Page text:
Can Chromatography Help Catch Breast Cancer Earlier?
Feb 09 2017 Read 1882 Times
The early detection of some types of cancer is critical to the prognosis of the patient and chances of survival. Breast cancer is one of the most commonly diagnosed cancers in women, and is the second biggest cause of cancer deaths in women. If breast cancer is diagnosed at the earliest stage then the five-year survival rate is over 90% — however, the survival rate is only 15% when the disease is diagnosed at an advanced stage.
Consequently, the search for an early detection method occupies many researchers the world over. The quest to — if not defeat, then to — reduce the impact of all types of cancer is high on the agenda of many research teams. A paper published in Rapid Communications in Mass Spectrometry reports on a study by Czech Republic researchers who looked at the lipids in cells as possible biomarkers for breast cancer.
BRAC and mammograms
Many researchers believe the development of breast cancer is linked to exposure to the female hormones oestrogen and progesterone — the incidence of breast cancer in males is significantly lower. The cause of breast cancer is associated with the hormonal responses to aging, lifestyle or diet — although individual cases could be due to exposure to environmental harms such as radiation.
There are several different types of breast cancer — mutations due to the BRCA1 and BRCA2 genes are two commonly discussed in the media — having different biological features and treatment routes. Mammograms are currently the most common way that healthcare practitioners screen for breast cancer. But, mammograms can sometimes miss signs and they expose the recipient to radiation that could be harmful. Hence the need for alternative screening tests — enter biomarkers.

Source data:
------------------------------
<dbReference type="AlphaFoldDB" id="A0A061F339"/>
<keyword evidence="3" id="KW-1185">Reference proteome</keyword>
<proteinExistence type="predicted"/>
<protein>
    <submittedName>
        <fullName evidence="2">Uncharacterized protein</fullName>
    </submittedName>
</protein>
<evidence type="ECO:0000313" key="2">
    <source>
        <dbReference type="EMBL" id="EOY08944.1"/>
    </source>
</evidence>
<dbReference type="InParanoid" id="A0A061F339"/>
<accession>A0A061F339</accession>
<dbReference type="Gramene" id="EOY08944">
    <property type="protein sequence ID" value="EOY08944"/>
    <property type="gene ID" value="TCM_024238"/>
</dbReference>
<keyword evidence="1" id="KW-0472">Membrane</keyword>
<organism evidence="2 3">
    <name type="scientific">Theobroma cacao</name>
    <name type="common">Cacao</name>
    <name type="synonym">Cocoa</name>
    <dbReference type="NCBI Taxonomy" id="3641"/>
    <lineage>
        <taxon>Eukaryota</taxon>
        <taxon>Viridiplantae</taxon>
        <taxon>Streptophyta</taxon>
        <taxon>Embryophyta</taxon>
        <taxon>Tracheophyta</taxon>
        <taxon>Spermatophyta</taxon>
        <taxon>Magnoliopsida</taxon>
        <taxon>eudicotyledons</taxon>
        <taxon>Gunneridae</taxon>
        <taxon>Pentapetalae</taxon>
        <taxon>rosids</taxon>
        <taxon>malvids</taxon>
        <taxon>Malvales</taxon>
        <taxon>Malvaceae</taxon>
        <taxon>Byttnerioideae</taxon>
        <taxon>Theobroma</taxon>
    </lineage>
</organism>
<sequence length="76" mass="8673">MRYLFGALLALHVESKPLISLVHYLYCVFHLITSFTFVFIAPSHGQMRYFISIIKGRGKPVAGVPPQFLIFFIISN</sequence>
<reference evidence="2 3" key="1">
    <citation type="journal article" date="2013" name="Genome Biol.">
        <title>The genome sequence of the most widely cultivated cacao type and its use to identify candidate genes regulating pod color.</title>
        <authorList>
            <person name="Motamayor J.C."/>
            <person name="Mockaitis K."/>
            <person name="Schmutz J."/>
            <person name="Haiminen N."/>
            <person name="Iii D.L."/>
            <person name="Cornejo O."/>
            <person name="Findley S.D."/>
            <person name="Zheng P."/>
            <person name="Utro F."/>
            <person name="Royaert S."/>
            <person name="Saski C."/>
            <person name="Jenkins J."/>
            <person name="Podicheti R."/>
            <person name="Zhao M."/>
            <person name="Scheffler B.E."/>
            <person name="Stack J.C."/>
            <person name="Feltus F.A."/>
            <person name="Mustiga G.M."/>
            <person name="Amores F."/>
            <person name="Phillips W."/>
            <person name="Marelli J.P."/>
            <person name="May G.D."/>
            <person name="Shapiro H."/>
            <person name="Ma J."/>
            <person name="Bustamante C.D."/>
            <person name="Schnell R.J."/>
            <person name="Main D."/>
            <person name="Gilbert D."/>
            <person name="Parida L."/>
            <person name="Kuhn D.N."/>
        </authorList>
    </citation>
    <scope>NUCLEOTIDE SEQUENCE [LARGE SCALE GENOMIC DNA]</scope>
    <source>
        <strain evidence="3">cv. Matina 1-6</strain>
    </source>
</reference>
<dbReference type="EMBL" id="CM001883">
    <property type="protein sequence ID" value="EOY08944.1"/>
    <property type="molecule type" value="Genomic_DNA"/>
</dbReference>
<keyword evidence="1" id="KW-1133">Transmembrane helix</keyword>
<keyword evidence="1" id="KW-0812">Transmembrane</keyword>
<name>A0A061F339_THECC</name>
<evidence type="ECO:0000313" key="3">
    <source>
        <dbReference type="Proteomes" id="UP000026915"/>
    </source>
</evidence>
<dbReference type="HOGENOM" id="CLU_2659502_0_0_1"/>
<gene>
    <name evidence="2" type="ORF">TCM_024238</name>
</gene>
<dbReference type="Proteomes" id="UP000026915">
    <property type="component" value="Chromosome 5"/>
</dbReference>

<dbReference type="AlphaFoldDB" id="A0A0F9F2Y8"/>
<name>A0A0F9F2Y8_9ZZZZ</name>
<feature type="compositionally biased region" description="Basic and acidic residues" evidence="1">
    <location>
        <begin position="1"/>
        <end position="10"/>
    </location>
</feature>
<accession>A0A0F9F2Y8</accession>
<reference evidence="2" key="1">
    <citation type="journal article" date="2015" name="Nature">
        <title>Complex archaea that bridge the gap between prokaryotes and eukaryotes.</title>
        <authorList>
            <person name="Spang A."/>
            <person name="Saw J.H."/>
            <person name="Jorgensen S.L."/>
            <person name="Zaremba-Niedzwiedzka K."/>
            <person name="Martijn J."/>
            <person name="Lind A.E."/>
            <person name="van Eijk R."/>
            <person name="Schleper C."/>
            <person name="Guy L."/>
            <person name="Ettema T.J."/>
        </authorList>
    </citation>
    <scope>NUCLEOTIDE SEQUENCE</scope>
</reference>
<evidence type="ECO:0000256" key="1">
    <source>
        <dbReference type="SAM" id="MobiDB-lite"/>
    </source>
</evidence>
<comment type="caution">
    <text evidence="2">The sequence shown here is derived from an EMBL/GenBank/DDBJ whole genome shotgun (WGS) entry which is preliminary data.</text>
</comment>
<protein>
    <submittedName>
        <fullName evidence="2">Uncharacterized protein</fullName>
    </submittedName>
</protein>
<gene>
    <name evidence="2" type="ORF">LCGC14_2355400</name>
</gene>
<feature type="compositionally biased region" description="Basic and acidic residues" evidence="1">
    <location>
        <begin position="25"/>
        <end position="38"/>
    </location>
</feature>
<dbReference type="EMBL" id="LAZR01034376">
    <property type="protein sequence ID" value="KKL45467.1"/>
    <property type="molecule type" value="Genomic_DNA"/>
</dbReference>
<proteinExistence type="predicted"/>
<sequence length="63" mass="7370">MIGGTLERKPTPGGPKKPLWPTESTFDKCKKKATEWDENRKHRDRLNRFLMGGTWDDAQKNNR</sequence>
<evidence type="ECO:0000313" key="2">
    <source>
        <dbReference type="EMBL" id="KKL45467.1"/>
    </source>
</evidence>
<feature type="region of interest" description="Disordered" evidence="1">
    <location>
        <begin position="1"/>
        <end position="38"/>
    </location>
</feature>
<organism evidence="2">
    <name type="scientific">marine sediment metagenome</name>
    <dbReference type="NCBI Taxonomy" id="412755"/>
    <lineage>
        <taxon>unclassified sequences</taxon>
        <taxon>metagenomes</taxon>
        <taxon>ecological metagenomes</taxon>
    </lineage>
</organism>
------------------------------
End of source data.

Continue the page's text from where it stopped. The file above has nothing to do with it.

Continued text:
Biomarkers point the way forward
Previous studies have highlighted a potential link between breast cancer and lipid metabolism — a link that could be used as an early screening tool. Increased production of fatty acids in cells has been associated with cancer, with increased concentrations of saturated fatty acids like palmitic and stearic acids being found in breast cancer cells.
The Czech Republic team used chromatography and mass spectrometry to identify and measure the lipids in healthy cells and breast cancer cells from nine different types of breast cancer. After extracting the lipids from the cells, they used hydrophilic interaction liquid chromatography / electrospray ionization mass spectrometry (HILIC/ESI-MS) to separate the lipids and measure the quantities of the various lipids. They then used gas chromatography mass spectrometry to determine the precise fatty acid make-up of the lipids. The choice of column to use in an HILIC analysis is discussed in the article, The use of High Performance Liquid Chromatography (HPLC) columns in Biomolecule analysis.
The team found over 120 different lipids in the cells they investigated. But crucially, they identified patterns that were specific to the cancer cells. Although it is early days, researchers could be on the way to a better early warning system for breast cancer.
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